Anger over hold-up in agri payments.

‘Difficulties in getting through to the Department on the phone adding to the frustration.’

Sligo News File Online

Farmers are extremely frustrated over delays in the release of agri payments, according to ICSA Rural Development Chair, Billy Gray.

Billy Gray, chairman, ICSA National Rural Development Committee.
Billy Gray, chairman,
ICSA National Rural Development Committee.

The delays in delivering national reserve payments and the young farmer top are causing “immense frustration among the eligible farmers,” he said.

There is also, he pointed out “frustration among a core of farmers who were still not paid ANC or BPS payments by the first days of January.”

He said that while the ICSA accepted that the examination of applications involved a lot of work, “every effort must now be made to clear the backlogs.

“Affected farmers are extremely frustrated by the lack of progress and there is a huge annoyance that information is not being made available to them.

“Difficulties in getting through to the Department on the phone is adding to the frustration.”

The Department, he said, “needs to put extra staff on the phone lines to handle queries and provide some indication of when people will be paid.

“While the percentage of farmers paid ANC and BPS is high, this is no consolation to farmers who have got nothing yet and are under severe pressure.

“The Minister needs to look at staffing resources and deployment early in 2016 with a view to ensuring we do not have a repeat in 2016,” he added.


Patrick Kent, President. ICSA
Patrick Kent, President.

Meanwhile, the president of the ICSA, Patrick Kent, has given a ‘cautious’ welcome to the government announcement of additional funding for victims of flooding. But he questioned whether there will be sufficient funds to cover the widespread damage.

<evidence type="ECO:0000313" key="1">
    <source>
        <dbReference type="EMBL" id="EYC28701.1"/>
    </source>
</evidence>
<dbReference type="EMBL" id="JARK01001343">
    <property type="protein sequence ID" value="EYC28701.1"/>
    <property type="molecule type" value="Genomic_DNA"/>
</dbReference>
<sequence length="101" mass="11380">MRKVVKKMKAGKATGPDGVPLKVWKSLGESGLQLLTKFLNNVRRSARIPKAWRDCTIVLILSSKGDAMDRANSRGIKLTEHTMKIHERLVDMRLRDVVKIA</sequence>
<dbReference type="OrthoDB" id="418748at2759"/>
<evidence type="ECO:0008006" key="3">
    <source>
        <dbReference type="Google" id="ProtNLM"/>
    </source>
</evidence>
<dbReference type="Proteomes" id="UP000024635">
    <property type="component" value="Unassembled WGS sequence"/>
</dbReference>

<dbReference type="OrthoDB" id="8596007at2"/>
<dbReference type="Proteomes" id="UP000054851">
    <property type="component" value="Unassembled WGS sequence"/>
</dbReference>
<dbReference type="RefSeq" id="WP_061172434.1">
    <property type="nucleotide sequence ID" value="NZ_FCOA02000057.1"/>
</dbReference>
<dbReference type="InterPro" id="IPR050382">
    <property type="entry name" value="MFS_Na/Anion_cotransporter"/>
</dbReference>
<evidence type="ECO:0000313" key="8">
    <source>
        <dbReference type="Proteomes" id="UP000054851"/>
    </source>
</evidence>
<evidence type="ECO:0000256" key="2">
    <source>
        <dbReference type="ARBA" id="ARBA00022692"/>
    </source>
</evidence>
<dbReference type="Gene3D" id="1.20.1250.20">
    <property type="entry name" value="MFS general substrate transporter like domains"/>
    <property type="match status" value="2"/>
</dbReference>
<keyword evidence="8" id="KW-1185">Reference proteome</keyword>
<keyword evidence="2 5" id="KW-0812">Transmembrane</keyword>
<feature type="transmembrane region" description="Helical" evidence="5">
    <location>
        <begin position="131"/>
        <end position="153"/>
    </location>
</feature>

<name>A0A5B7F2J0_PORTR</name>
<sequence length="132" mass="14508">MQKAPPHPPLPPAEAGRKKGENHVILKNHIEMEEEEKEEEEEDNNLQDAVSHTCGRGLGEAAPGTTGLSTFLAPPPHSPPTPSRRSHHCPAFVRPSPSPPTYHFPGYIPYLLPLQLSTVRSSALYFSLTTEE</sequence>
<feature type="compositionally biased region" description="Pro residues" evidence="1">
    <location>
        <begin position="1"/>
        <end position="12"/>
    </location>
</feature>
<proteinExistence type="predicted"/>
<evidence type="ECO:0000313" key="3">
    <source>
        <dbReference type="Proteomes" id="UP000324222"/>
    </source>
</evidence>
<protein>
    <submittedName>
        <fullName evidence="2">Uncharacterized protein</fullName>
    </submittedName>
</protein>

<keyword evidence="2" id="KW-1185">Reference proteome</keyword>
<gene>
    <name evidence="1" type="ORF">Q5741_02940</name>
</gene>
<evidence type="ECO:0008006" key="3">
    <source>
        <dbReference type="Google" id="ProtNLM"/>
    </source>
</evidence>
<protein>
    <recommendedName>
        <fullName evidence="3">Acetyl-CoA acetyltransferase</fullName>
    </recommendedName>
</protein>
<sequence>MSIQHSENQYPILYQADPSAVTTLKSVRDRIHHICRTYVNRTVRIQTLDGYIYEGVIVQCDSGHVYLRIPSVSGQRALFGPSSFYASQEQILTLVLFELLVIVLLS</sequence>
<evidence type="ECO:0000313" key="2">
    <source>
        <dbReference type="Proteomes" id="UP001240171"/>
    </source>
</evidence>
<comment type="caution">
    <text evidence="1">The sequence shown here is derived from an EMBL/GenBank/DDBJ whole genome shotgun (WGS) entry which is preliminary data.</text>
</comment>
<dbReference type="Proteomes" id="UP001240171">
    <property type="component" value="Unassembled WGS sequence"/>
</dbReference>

He said, “Farmers have been calling for urgent practical and financial help so our hope would be that these schemes will be delivered promptly to those in need.

“However, a more comprehensive compensation fund similar to the UK’s Farming Recovery Fund would assist a greater number of farmers struggling to recover their livelihoods.

“In addition, to prevent future flooding, funding must be made available to increase the capacity of the lower Shannon between the lakes and the ocean. De-silting and dredging need to be carried out to remove impediments and get the floodwaters moving more efficiently out to sea. I once again call into question the ESB’s ability to independently manage the levels of water in the Shannon”.

Stating that the introduction of a flood management coordination agency “is a step in the right direction,” it concerned him that “it could be bogged down in bureaucratic wrangling between the different agencies.

“We have heard a lot of this before, action was promised and not delivered upon. Difficult and expensive decisions on flood prevention require a real political will to overcome environmental objectors and financial constraints. It remains to be seen if that political will exists.”